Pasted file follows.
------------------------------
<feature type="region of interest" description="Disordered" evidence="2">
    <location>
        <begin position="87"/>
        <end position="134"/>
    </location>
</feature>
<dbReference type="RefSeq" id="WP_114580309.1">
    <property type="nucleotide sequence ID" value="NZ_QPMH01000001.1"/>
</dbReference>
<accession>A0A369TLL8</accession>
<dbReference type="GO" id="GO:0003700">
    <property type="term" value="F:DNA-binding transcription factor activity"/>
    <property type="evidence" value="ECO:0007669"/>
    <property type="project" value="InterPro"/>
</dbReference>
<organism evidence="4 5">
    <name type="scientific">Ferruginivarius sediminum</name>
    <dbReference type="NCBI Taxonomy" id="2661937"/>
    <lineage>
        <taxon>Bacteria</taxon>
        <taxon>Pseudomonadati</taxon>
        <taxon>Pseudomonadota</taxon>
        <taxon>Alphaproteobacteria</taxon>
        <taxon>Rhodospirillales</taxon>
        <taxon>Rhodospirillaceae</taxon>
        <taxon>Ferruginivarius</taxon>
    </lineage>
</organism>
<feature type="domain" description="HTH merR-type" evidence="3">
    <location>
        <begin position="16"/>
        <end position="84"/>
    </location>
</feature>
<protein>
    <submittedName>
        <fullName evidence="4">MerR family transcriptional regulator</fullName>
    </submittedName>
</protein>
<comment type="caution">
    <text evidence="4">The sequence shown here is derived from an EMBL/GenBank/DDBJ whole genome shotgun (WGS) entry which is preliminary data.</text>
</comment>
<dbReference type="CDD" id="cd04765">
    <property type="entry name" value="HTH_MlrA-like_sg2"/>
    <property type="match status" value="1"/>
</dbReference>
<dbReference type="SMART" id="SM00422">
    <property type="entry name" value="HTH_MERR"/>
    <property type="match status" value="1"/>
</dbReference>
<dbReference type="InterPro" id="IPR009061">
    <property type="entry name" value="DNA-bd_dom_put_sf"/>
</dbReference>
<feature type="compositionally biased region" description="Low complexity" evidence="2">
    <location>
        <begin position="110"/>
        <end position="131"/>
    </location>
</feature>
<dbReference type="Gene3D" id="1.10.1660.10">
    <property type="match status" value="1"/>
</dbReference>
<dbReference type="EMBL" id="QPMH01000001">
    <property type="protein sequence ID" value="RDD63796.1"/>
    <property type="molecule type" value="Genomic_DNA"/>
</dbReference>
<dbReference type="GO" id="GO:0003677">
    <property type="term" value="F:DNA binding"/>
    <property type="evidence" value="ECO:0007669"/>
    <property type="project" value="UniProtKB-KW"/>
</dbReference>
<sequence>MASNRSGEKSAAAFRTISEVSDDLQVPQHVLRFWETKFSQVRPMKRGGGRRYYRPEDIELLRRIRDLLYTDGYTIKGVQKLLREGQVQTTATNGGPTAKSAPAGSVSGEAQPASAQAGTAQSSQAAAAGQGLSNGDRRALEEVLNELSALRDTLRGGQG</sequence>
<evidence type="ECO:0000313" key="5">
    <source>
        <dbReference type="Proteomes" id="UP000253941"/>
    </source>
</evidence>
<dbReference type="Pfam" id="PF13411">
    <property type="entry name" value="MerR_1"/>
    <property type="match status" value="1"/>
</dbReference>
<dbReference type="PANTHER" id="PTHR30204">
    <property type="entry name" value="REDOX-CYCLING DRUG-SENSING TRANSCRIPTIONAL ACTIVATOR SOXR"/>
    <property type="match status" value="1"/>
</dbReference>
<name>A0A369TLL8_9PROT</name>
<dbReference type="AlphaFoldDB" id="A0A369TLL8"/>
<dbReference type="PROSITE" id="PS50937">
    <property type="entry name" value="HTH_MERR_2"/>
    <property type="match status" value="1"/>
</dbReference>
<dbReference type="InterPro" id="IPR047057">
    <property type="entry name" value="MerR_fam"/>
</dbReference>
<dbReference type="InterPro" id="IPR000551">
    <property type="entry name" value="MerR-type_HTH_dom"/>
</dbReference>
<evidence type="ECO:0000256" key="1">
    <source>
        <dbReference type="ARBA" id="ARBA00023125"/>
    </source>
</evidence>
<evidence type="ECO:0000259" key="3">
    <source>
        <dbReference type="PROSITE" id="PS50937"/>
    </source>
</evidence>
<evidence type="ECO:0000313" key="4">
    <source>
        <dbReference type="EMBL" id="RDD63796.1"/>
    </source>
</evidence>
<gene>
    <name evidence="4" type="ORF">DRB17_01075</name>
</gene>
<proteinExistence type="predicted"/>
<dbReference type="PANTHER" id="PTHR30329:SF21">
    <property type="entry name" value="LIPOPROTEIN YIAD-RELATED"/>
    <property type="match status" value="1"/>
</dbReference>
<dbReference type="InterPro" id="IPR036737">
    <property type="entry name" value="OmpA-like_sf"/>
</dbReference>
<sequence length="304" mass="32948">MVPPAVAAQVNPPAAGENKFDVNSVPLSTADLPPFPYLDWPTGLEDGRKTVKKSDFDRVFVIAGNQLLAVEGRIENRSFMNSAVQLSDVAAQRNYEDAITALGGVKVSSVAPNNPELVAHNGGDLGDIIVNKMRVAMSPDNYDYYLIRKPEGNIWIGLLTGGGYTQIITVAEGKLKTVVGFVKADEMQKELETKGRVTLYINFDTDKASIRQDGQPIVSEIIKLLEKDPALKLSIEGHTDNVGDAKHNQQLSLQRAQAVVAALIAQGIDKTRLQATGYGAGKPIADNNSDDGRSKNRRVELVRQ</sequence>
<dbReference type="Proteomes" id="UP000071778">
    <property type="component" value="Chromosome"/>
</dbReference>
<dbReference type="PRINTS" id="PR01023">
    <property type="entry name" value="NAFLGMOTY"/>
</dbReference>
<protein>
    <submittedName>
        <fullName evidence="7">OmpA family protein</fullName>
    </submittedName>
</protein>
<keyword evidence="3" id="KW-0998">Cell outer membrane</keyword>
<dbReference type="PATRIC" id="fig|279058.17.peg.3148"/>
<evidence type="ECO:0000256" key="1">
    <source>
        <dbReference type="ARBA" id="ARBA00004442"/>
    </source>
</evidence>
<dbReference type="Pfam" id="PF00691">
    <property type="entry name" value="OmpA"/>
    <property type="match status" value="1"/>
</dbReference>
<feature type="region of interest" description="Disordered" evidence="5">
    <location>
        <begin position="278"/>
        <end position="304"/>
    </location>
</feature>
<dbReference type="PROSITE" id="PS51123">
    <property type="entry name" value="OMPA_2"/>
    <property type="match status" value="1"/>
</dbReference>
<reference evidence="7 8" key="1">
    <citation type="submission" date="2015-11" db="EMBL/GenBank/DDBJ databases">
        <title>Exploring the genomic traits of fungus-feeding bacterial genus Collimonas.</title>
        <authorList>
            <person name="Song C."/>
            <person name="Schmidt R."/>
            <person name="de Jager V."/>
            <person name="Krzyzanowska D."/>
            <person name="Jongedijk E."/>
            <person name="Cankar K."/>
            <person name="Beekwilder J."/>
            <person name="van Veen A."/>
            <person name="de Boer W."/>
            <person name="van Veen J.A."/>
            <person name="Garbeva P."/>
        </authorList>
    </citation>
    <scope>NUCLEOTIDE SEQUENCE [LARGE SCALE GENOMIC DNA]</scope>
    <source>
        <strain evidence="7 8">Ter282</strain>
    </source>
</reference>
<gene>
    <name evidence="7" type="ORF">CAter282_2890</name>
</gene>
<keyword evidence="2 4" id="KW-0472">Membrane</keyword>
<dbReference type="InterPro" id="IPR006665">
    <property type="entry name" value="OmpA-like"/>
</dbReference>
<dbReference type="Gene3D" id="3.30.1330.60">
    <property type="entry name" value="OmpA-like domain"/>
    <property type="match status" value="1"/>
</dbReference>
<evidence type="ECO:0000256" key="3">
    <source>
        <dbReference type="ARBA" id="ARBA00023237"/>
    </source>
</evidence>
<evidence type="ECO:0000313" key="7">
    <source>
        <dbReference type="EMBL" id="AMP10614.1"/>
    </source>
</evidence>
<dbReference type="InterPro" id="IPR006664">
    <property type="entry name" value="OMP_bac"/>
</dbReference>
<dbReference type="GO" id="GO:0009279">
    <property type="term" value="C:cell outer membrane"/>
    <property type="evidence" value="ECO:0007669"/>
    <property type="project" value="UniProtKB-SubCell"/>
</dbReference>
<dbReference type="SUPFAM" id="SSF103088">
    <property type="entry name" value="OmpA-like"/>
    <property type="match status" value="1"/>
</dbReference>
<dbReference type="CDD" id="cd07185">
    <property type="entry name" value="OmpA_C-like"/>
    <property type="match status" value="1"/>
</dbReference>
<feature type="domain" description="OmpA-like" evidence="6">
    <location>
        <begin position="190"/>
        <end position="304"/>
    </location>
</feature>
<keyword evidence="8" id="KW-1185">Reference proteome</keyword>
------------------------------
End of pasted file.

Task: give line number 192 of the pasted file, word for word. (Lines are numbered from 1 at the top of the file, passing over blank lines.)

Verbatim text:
        <dbReference type="ARBA" id="ARBA00023237"/>